Bush Left Office Amid The Longest Recession Since World War II. According to the National Bureau of Economic Research, “The Business Cycle Dating Committee of the National Bureau of Economic Research met yesterday by conference call. At its meeting, the committee determined that a trough in business activity occurred in the U.S. economy in June 2009. The trough marks the end of the recession that began in December 2007 and the beginning of an expansion. The recession lasted 18 months, which makes it the longest of any recession since World War II. Previously the longest postwar recessions were those of 1973-75 and 1981-82, both of which lasted 16 months. In determining that a trough occurred in June 2009, the committee did not conclude that economic conditions since that month have been favorable or that the economy has returned to operating at normal capacity. Rather, the committee determined only that the recession ended and a recovery began in that month.” [NBER.org, 9/20/10]
The Economy Was Losing Hundreds Of Thousands Of Jobs Per Month At The Start Of President Obama’s First Term. According to the Bureau of Labor Statistics, the economy shed 794,000 jobs in January 2009, 695,000 in February 2009, 830,000 in March 2009, and 704,000 in April 2009 – a four-month average of 755,750 lost jobs per month.
[BLS.gov, accessed 6/4/13]
Recession-Fueled Unemployment Spiked At 10 Percent, Double The Rate Before The Downturn. According to the Bureau of Labor Statistics, “One of the most widely recognized indicators of a recession is higher unemployment rates. In December 2007, the national unemployment rate was 5.0 percent, and it had been at or below that rate for the previous 30 months. At the end of the recession, in June 2009, it was 9.5 percent. In the months after the recession, the unemployment rate peaked at 10.0 percent (in October 2009). Before this, the most recent months with unemployment rates over 10.0 percent were September 1982 through June 1983, during which time the unemployment rate peaked at 10.8 percent.
Recession Pushed The Poverty Rate Over 15 Percent, Up From 11.3 Percent In 2000. According to the Center on Budget and Policy Priorities, “By 2010, the number of people in poverty had risen by 8.9 million since 2007, the last year before the economy turned down. These numbers largely reflect the struggling labor market. […] Adding to this gloomy picture is the fact that the poverty rate has increased significantly in seven of the last ten years, including most of the years from 2001 to 2007, a time when the overall economy was growing (see Figure 1). For the poverty rate to be higher at the peak year of an economic recovery (2007) than in the last year of the previous recession (2001) is unprecedented (and adds to the evidence that the economic growth of that period was not widely shared). Thus, even before the recession began, a growing number of Americans were already being left behind by the economy.”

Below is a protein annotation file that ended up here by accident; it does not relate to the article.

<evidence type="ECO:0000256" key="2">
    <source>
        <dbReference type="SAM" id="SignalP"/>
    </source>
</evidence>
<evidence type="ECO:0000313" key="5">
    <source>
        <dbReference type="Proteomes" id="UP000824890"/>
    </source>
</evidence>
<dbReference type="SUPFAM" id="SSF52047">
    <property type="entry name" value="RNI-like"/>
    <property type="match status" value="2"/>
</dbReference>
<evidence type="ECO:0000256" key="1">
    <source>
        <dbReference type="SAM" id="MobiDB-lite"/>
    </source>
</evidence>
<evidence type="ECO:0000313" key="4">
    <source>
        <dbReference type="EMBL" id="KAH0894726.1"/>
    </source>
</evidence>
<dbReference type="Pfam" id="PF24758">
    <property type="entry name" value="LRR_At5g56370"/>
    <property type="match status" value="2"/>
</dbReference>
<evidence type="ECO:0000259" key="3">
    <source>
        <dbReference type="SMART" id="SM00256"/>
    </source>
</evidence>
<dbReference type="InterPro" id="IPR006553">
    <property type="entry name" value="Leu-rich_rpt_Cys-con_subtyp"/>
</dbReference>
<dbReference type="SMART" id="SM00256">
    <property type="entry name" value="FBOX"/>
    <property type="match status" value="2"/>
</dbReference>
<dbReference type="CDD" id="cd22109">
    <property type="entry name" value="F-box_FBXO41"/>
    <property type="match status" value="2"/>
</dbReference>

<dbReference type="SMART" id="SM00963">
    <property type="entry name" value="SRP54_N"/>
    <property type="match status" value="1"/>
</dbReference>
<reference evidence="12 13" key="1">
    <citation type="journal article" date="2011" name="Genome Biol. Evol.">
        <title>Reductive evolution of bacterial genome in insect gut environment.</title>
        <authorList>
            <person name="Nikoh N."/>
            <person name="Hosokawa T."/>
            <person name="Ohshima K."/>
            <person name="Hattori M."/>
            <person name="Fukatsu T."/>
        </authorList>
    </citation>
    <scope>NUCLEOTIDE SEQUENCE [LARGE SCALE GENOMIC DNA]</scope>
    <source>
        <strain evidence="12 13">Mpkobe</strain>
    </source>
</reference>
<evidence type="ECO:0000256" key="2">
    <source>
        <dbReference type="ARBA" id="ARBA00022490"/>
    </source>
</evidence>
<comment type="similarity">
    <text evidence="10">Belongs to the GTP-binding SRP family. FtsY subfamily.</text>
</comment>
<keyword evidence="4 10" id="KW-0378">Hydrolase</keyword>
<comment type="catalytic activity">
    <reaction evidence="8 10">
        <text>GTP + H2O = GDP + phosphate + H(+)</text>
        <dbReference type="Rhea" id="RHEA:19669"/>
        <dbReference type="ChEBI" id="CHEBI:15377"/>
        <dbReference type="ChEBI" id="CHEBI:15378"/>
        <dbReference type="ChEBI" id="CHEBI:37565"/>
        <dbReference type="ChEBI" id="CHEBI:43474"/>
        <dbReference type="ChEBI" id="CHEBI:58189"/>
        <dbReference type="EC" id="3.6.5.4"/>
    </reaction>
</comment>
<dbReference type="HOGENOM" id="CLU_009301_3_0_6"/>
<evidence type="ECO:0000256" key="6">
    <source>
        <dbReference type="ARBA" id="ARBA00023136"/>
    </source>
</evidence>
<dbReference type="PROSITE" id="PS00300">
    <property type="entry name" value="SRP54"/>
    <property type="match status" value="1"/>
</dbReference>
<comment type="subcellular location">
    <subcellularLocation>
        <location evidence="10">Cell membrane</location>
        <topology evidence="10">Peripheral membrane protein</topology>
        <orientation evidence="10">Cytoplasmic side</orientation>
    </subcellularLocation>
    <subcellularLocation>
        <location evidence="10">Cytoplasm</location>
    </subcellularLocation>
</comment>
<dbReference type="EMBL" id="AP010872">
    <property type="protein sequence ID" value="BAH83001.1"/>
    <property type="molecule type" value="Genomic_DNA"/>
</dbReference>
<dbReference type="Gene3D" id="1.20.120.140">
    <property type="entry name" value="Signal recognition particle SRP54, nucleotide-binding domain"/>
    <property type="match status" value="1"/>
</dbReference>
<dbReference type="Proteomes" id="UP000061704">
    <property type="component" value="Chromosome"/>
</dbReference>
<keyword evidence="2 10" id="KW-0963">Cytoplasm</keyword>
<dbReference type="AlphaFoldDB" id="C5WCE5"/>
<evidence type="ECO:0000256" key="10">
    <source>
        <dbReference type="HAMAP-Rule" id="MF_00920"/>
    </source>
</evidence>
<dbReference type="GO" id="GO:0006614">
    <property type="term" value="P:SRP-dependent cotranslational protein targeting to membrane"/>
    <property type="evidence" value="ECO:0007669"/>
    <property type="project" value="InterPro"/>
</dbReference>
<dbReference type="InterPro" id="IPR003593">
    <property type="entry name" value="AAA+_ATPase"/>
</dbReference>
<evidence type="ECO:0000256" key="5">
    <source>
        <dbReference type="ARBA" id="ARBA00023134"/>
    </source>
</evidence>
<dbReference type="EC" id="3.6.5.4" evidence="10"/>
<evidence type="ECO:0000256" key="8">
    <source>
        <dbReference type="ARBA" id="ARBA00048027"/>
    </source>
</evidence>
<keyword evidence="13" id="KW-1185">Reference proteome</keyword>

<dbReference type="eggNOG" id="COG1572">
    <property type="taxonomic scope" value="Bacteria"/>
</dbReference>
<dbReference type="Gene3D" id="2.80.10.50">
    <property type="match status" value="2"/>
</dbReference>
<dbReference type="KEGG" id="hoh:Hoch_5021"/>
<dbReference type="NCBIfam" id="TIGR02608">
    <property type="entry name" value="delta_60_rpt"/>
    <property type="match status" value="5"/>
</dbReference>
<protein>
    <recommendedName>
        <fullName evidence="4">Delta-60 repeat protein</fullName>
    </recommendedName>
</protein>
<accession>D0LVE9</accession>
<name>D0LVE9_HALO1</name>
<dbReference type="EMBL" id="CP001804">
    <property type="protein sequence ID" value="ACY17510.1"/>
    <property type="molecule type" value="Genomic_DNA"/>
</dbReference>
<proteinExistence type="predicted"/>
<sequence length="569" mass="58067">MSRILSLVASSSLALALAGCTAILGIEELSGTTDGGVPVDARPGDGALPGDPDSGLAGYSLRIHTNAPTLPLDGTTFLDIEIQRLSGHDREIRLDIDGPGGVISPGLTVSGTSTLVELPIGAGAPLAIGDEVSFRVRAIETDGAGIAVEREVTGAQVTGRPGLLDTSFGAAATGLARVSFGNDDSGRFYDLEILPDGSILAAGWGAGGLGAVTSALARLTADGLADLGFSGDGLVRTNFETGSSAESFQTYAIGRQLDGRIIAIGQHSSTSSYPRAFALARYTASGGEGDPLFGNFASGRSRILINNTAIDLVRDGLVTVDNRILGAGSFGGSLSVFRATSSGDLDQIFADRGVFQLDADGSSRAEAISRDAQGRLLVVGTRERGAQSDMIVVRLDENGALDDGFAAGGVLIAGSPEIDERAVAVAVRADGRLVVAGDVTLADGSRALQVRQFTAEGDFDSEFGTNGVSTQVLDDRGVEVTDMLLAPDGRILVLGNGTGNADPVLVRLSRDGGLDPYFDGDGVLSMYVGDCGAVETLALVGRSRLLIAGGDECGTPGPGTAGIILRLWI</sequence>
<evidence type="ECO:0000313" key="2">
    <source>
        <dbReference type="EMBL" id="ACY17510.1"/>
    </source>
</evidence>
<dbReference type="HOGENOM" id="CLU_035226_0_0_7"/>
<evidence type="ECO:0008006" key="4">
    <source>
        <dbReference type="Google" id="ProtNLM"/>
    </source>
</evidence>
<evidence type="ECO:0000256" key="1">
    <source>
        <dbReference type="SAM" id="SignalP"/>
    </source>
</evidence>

[CBPP.org, 9/14/11, citations removed]
Recession “Battered The Budget” By Driving Up Spending On Safety Net Programs And Causing Tax Revenues To Fall. According to the Center on Budget and Policy Priorities (CBPP), “When unemployment rises and incomes stagnate in a recession, the federal budget responds automatically: tax collections shrink, and spending goes up for programs like unemployment insurance, Social Security, and Food Stamps.” In addition, according to CBPP, “The recession battered the budget, driving down tax revenues and swelling outlays for unemployment insurance, food stamps, and other safety net programs. We calculate that changes in the economic outlook since the summer of 2008 account for over $400 billion of the deficit in both 2009 and 2010 and smaller amounts in later years. We estimate that the downturn has pushed up deficits by $2.5 trillion (including the associated interest costs) over the 2009-2018 period.” [CBPP.org, 11/18/10; CBPP.org, 5/10/11, citations removed]
Bush Left Behind A Projected Deficit Of $1.2 Trillion For 2009. According to the Washington Times: “The Congressional Budget Office announced a projected fiscal 2009 deficit of $1.2 trillion even if Congress doesn’t enact any new programs. […] About the only person who was silent on the deficit projection was Mr. Bush, who took office facing a surplus but who saw spending balloon and the country notch the highest deficits on record.” [Washington Times, 1/8/09]
CBPP: “Without The Economic Downturn And The Fiscal Policies Of The Previous Administration, The Budget Would Be Roughly In Balance This Decade.” According to the Center on Budget and Policy Priorities, “The deficit for fiscal year 2009 — which began almost four months before President Obama took office — was $1.4 trillion and, at 10 percent of Gross Domestic Product (GDP), marked the largest deficit relative to the economy since the end of World War II. Annual deficits in 2010 through 2012, while slightly lower, each topped $1 trillion. If current policies remain in place, deficits are expected to range between $600 billion and $900 billion for the rest of this decade, reaching a low around 2015 before climbing again. […] Without the economic downturn and the fiscal policies of the previous Administration, the budget would be roughly in balance in this decade. Even if we regard the economic downturn as unavoidable, we would have entered it with a much smaller debt — allowing us to absorb the recession’s damage to the budget and the cost of economic recovery measures, while keeping debt comfortably below 50 percent of GDP.”
[CBPP.org, 2/28/13; internal citations removed]